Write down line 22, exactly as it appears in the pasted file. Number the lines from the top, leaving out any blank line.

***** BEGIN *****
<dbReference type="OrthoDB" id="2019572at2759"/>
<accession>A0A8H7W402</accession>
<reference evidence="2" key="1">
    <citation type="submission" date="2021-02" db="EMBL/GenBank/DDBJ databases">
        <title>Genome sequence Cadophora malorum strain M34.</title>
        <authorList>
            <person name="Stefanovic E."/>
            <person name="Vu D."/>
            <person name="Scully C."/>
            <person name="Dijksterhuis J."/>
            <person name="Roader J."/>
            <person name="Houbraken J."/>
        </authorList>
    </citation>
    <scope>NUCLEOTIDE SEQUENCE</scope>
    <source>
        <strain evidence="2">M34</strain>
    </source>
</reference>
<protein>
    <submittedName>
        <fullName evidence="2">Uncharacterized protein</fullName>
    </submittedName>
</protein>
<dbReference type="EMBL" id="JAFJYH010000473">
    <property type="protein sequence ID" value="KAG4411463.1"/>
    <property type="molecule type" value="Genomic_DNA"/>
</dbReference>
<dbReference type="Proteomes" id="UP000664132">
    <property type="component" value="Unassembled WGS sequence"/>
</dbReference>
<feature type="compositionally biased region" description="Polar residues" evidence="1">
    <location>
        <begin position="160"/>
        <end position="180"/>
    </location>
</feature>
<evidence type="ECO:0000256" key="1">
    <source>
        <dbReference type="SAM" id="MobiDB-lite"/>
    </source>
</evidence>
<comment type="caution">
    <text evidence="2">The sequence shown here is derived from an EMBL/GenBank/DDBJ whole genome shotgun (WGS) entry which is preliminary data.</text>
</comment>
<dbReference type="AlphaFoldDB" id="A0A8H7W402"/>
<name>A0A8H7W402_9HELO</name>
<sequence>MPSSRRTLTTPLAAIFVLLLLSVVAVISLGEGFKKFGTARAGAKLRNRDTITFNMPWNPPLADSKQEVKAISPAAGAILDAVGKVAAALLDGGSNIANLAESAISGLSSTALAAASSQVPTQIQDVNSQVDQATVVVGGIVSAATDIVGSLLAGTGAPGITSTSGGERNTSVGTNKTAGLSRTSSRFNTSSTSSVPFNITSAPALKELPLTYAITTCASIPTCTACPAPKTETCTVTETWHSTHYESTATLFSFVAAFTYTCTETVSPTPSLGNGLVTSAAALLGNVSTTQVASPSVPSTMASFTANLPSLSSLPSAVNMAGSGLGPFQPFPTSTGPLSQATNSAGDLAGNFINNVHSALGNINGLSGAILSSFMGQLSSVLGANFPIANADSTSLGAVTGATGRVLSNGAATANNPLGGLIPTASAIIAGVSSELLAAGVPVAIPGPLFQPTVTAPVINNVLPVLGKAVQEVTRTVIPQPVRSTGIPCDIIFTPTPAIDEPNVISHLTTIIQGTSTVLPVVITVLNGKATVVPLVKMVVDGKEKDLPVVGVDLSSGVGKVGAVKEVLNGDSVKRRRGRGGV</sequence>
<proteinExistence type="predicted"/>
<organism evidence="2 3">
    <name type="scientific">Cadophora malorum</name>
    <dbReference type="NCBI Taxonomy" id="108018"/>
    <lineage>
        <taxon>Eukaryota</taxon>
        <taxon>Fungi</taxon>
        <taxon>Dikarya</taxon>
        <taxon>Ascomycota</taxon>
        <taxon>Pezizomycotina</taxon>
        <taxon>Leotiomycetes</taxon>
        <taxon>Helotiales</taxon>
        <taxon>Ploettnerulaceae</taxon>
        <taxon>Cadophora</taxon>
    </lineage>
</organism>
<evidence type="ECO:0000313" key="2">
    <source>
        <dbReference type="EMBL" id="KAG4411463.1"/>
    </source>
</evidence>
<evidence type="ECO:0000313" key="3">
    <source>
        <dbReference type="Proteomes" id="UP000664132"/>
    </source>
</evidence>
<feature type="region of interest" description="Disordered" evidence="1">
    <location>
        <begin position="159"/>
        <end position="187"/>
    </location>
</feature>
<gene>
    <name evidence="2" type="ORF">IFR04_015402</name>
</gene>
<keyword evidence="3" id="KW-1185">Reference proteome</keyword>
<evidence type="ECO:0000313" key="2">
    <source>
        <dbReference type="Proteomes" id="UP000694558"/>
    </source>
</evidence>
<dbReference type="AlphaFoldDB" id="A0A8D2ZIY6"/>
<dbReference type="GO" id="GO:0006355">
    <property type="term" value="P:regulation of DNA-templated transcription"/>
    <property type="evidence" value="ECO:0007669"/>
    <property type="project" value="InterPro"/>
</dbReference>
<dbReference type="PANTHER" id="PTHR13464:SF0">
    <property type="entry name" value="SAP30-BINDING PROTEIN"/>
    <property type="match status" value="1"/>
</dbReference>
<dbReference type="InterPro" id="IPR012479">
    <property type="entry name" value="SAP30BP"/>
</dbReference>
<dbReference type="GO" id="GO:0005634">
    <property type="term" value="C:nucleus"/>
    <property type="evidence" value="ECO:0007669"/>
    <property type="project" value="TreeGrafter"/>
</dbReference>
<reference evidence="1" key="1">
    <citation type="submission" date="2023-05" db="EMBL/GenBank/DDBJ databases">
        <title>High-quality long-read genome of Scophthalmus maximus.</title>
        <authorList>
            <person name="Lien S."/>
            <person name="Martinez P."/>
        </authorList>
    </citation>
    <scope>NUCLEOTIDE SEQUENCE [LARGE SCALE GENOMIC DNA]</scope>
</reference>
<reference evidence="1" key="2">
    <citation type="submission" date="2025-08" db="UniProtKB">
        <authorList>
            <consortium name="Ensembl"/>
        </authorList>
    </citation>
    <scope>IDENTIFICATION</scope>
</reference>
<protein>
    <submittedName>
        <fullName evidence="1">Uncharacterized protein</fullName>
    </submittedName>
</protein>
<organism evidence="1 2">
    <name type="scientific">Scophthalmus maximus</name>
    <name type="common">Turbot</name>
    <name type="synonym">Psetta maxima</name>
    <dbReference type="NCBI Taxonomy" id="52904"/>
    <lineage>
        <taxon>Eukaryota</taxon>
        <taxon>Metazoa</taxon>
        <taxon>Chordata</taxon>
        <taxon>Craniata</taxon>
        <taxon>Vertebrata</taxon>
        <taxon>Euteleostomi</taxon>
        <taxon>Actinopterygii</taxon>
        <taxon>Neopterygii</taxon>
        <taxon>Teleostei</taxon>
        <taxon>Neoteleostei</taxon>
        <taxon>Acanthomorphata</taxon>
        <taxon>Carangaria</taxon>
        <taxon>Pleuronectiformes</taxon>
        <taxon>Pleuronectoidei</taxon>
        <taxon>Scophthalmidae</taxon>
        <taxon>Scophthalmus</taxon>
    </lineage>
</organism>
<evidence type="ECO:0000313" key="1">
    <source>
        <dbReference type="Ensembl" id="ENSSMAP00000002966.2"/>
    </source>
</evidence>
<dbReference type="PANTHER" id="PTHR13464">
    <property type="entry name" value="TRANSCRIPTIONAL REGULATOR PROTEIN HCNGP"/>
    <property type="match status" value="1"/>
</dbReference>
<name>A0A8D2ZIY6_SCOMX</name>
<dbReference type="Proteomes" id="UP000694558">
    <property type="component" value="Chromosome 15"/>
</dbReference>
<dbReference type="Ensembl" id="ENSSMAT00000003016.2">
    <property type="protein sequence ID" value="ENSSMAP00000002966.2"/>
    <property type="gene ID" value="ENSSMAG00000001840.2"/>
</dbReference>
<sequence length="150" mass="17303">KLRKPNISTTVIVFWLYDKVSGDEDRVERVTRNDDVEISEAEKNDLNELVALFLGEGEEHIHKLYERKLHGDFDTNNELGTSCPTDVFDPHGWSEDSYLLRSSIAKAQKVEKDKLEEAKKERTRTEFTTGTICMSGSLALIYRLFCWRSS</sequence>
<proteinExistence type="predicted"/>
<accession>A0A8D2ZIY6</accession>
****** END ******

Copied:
        <fullName evidence="2">Uncharacterized protein</fullName>